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"While this is a serious breach by any measure, to Adobe's credit the numbers seem to have been encrypted. The underreported, but far more worrying story is that hackers apparently have obtained 40 GB of Adobe source code, which may include Adobe's most popular products, Adobe Acrobat and ColdFusion," he said.
"Security professionals in organizations around the world should be on high alert for an increase in Acrobat-related attacks as hackers analyze the code for possible zero-day exploits," Titus said.
The Importance of Continuous Monitoring
For his part, Dwayne Menlancon, chief technology officer for IT security software firm Tripwire, said the fact that breach involves source code for creating web content should be concerning for Adobe and its customers, as it may enable the attackers to tamper with others' production web sites.
"Fortunately, Adobe has already published hardening guidelines to help reduce the risk of this happening," he wrote in a blog post. "Adobe has also committed to improving its own products' ability to monitor their own integrity to ensure they haven't been altered."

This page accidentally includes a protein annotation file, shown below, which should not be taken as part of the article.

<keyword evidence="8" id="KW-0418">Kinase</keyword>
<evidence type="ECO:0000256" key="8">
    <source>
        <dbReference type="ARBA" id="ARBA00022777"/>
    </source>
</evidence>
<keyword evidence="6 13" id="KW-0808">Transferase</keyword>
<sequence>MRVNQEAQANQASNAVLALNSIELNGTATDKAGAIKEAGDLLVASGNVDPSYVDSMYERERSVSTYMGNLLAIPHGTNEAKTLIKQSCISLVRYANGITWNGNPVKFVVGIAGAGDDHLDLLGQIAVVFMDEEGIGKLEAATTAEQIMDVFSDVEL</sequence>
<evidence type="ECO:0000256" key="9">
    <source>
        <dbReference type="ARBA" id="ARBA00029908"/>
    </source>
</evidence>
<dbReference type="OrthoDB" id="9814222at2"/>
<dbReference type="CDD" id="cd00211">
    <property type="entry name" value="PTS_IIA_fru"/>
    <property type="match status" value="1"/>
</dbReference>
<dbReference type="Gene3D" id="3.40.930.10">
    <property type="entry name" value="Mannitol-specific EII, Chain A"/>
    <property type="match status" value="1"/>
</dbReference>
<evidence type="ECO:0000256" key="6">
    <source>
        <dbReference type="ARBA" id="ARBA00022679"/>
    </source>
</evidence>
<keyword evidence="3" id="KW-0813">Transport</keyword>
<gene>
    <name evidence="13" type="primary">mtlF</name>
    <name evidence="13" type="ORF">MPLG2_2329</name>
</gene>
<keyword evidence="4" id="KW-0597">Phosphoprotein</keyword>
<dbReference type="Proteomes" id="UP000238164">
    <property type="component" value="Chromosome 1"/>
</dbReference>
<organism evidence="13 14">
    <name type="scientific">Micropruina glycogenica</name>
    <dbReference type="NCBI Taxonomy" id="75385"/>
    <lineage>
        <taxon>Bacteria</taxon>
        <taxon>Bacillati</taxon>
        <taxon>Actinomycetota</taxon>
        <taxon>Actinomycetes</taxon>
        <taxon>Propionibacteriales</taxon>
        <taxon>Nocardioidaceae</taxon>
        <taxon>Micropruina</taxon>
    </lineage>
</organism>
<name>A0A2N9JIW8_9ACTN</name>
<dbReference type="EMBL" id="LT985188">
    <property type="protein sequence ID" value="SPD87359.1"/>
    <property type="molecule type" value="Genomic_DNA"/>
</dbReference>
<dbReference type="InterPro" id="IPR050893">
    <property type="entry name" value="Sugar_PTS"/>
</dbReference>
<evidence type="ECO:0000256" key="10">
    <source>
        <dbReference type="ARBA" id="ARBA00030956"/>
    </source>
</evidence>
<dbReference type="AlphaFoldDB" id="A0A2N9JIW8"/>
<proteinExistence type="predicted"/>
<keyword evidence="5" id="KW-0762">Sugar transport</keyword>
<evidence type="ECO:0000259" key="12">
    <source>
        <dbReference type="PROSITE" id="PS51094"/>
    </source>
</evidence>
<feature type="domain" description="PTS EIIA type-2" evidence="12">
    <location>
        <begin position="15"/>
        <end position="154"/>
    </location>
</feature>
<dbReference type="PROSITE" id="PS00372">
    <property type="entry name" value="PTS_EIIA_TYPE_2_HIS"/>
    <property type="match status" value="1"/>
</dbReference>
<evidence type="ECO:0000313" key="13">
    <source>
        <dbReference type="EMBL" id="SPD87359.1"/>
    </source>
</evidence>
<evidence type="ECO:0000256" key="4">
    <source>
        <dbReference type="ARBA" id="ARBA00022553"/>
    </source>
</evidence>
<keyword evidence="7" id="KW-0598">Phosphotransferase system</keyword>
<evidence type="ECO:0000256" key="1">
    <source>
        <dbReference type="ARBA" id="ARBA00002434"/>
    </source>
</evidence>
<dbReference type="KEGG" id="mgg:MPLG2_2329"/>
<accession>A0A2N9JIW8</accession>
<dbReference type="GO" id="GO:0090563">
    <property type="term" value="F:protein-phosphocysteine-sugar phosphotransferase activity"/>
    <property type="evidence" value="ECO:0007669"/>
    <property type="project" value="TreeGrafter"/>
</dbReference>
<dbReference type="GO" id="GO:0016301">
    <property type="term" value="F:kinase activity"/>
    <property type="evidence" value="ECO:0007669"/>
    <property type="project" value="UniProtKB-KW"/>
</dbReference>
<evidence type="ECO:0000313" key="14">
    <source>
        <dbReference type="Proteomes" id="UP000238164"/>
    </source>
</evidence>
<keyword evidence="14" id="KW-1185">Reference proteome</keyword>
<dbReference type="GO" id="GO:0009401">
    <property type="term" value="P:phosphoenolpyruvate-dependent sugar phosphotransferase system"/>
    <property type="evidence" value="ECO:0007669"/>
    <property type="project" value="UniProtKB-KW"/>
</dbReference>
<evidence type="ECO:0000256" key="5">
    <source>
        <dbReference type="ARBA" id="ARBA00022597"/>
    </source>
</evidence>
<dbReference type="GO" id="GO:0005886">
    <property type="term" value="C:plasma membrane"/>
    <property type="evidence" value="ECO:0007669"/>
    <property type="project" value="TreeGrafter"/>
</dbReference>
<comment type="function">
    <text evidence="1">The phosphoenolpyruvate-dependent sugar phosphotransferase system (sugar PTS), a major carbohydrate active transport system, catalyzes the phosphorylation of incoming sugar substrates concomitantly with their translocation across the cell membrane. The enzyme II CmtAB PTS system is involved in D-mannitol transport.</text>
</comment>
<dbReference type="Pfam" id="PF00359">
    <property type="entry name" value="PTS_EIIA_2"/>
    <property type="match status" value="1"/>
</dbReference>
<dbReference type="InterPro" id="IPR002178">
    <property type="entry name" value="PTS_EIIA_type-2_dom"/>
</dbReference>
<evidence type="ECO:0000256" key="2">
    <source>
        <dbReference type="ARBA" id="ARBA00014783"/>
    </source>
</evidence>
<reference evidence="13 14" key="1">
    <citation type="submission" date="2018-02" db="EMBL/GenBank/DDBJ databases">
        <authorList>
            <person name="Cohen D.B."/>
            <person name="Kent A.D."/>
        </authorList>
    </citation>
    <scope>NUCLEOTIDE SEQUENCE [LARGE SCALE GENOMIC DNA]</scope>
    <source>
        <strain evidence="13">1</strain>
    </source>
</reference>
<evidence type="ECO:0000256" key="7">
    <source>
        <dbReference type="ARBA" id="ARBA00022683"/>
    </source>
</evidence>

Menlancon notes that the breach is rumored to have been perpetrated by the same attackers who compromised LexisNexis and a number of other organizations, so they likely used the same techniques. That, he said, means the attackers planted a rogue executable on the targeted systems and used that to create a command and control channel back to the attackers.
"These breaches underscore the importance of continuously monitoring your systems for suspicious changes, verifying any unrecognized programs on your systems, and establishing strong foundational controls so you can tell 'good' from 'bad' in your production environment, and to prepare before something bad happens, rather than after the damage has already been done," he said.
Posted: 2013-10-07 @ 9:09am PT
Rewind 2 years ago, Adobe & McAfee announced a DLP data protection solution.
Adobe should have read: